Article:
BRITISH AIRWAYS, VIRGIN ATLANTIC AND HEATHROW LAUNCH PROVING TRIALS TO SIMPLIFY TRAVEL RULES FOR FULLY VACCINATED CUSTOMERS
The Voice of Chandigarh | Travel Trade Reporter
Fully vaccinated travellers of all nationalities will be able to present their Covid-19 credentials in digital or paper format to help prove vaccination status can be quickly and easily checked away from the border and allow safe entry to the UK
British Airways, Virgin Atlantic and Heathrow have joined forces to prove it’s possible to quickly and easily verify those arriving into the UK who are fully vaccinated – an identification process already in place for outbound travel to several countries. Earlier this week, Germany became the latest country to confirm it would accept fully vaccinated UK travellers without the need to quarantine. The new UK proving trial, enabling inbound travellers to present their fully vaccinated status, will support the Government to move forward with its plans to remove quarantine for double jabbed passengers entering the UK from ‘amber list’ countries.
The initiative will see fully vaccinated volunteers travelling on selected flights from Athens, Los Angeles, Montego Bay and New York to London Heathrow showing proof of their vaccine status. The trial aims to reassure Government that airlines and airports can check vaccine status upstream and away from the Border, ensuring no further pressure in UK immigration halls. Those taking part in the trial will be able to use a dedicated arrivals lane at the border and British Airways customers will be able to access a discounted rate for the mandatory arrivals tests.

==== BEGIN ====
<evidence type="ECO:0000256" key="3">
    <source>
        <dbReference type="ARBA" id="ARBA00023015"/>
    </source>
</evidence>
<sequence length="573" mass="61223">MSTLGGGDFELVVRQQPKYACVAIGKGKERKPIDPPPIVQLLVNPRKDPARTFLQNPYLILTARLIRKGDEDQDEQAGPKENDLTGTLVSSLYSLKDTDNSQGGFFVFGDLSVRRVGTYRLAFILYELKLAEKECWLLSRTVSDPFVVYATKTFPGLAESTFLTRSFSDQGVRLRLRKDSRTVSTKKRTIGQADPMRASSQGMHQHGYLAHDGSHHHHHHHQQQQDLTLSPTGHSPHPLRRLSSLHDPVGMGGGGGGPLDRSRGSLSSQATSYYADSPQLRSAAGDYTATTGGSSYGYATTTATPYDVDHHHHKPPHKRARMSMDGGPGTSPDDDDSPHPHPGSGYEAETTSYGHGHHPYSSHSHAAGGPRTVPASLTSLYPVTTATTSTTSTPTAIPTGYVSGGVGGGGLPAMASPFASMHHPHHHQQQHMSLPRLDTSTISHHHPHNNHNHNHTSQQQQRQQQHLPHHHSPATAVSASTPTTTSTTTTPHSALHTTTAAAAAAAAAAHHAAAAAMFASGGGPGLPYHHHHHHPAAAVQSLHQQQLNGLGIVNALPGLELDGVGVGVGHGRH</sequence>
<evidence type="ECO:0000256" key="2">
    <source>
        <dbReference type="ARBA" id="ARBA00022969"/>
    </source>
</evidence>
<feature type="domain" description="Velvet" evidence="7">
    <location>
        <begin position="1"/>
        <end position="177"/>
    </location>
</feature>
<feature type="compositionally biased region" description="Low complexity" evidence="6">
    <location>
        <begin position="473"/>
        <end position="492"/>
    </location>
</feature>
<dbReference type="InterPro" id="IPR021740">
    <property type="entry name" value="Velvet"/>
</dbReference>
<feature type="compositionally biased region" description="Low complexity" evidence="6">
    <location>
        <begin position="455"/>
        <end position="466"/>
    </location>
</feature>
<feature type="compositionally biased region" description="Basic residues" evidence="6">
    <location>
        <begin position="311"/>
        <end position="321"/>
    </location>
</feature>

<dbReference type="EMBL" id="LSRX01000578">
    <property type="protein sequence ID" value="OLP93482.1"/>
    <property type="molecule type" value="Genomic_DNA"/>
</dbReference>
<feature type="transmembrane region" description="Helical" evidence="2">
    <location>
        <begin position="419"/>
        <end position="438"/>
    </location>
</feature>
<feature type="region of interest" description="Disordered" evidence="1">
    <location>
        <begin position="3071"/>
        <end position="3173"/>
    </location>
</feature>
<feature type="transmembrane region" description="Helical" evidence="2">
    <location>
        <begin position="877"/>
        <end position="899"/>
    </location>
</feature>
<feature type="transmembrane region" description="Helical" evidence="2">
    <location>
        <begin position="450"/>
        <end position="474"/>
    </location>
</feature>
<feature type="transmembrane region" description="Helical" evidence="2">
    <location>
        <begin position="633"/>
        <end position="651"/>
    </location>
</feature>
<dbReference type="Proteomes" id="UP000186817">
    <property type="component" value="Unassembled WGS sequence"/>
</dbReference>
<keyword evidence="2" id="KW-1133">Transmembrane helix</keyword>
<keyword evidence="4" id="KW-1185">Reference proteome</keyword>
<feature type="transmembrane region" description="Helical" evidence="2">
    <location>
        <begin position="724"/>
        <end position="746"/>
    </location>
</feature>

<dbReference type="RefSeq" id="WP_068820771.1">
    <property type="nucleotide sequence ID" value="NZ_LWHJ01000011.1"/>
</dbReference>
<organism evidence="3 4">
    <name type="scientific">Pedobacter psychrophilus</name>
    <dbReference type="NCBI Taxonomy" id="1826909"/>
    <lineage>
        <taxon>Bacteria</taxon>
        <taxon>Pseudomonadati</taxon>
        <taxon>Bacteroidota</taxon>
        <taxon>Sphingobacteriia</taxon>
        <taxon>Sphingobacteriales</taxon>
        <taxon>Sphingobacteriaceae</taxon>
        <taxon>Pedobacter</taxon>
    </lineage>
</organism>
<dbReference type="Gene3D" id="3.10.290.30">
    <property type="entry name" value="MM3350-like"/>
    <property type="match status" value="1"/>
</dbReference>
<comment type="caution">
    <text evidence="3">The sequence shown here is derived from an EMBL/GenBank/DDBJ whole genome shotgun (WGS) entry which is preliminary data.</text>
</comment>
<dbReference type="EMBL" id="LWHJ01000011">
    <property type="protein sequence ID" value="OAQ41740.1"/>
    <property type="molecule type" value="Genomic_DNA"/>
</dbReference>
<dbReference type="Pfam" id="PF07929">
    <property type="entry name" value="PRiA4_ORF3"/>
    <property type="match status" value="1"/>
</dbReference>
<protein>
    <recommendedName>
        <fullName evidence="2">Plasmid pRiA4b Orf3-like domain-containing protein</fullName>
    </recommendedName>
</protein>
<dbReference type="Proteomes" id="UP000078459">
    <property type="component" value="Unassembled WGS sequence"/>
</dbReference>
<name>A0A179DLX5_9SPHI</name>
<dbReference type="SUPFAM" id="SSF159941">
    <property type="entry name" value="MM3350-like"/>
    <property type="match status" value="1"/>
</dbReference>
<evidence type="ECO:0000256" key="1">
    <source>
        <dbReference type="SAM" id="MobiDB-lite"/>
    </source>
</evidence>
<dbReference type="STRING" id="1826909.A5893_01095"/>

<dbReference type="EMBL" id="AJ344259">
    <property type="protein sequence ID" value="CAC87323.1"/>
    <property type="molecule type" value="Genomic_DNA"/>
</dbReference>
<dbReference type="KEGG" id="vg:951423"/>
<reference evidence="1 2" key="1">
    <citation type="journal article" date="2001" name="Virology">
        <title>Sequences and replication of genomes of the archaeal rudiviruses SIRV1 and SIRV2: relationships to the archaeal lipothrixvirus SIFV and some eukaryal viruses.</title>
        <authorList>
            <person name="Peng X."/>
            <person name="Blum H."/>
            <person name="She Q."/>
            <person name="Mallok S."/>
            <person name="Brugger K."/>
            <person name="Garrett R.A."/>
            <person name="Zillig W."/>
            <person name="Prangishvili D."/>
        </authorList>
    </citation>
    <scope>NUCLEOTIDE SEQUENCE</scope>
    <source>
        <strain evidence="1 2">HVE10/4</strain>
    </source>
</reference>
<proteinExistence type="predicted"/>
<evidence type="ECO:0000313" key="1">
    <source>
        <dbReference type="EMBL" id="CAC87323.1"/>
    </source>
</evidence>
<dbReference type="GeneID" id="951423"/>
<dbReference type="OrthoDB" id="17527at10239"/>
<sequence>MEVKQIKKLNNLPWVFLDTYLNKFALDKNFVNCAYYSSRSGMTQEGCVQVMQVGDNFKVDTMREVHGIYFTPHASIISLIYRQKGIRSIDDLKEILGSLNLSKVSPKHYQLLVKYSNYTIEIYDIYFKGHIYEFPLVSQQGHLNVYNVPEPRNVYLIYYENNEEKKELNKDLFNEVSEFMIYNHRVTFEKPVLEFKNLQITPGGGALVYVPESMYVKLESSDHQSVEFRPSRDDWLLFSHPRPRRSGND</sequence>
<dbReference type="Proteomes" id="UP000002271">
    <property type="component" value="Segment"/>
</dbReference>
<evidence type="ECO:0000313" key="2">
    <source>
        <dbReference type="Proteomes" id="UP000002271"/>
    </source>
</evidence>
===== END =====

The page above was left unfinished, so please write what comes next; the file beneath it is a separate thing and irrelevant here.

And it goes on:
Internationally recognized vaccination credentials will be accepted in the proving trial including the NHS app, CDC card, US state-level digital certification and EU Digital Covid Credential. British Airways will also support customers’ vaccine verification through the VeriFLY app and Virgin Atlantic customers can verify their vaccine certificate through a new digital uploader tool, developed in partnership with Delta Air Lines and backed by TrustAssure™ technology. As the proof-of-concept develops, the options for customers to show vaccine status will rapidly be expanded, across physical, digital and integrated formats, including IATA Travel Pass.
The UK has led the world with its successful vaccine programme, which the Government promised would lead to the end of Covid restrictions. To date, 86% of UK adults have had the first dose of a Covid vaccine, with 64% fully vaccinated. Data from Public Health England has shown two doses of the vaccines offer 79% protection against becoming ill from the Delta variant and reduces the likelihood of needing hospitalization by 96%.
Despite this incredible achievement the UK is failing to reap the economic and social rewards, falling behind countries like France, Germany, Greece, Portugal, Cyprus and Malta, all of which accept fully vaccinated travellers, including US residents, without the need for quarantine. The US also allows its fully vaccinated residents to avoid self-isolation. The Government’s own transparency data also continue to show very low positivity in test results from ‘green’ and ‘amber’ country arrivals, with just 0.4% testing positive, and none of them had a variant of concern.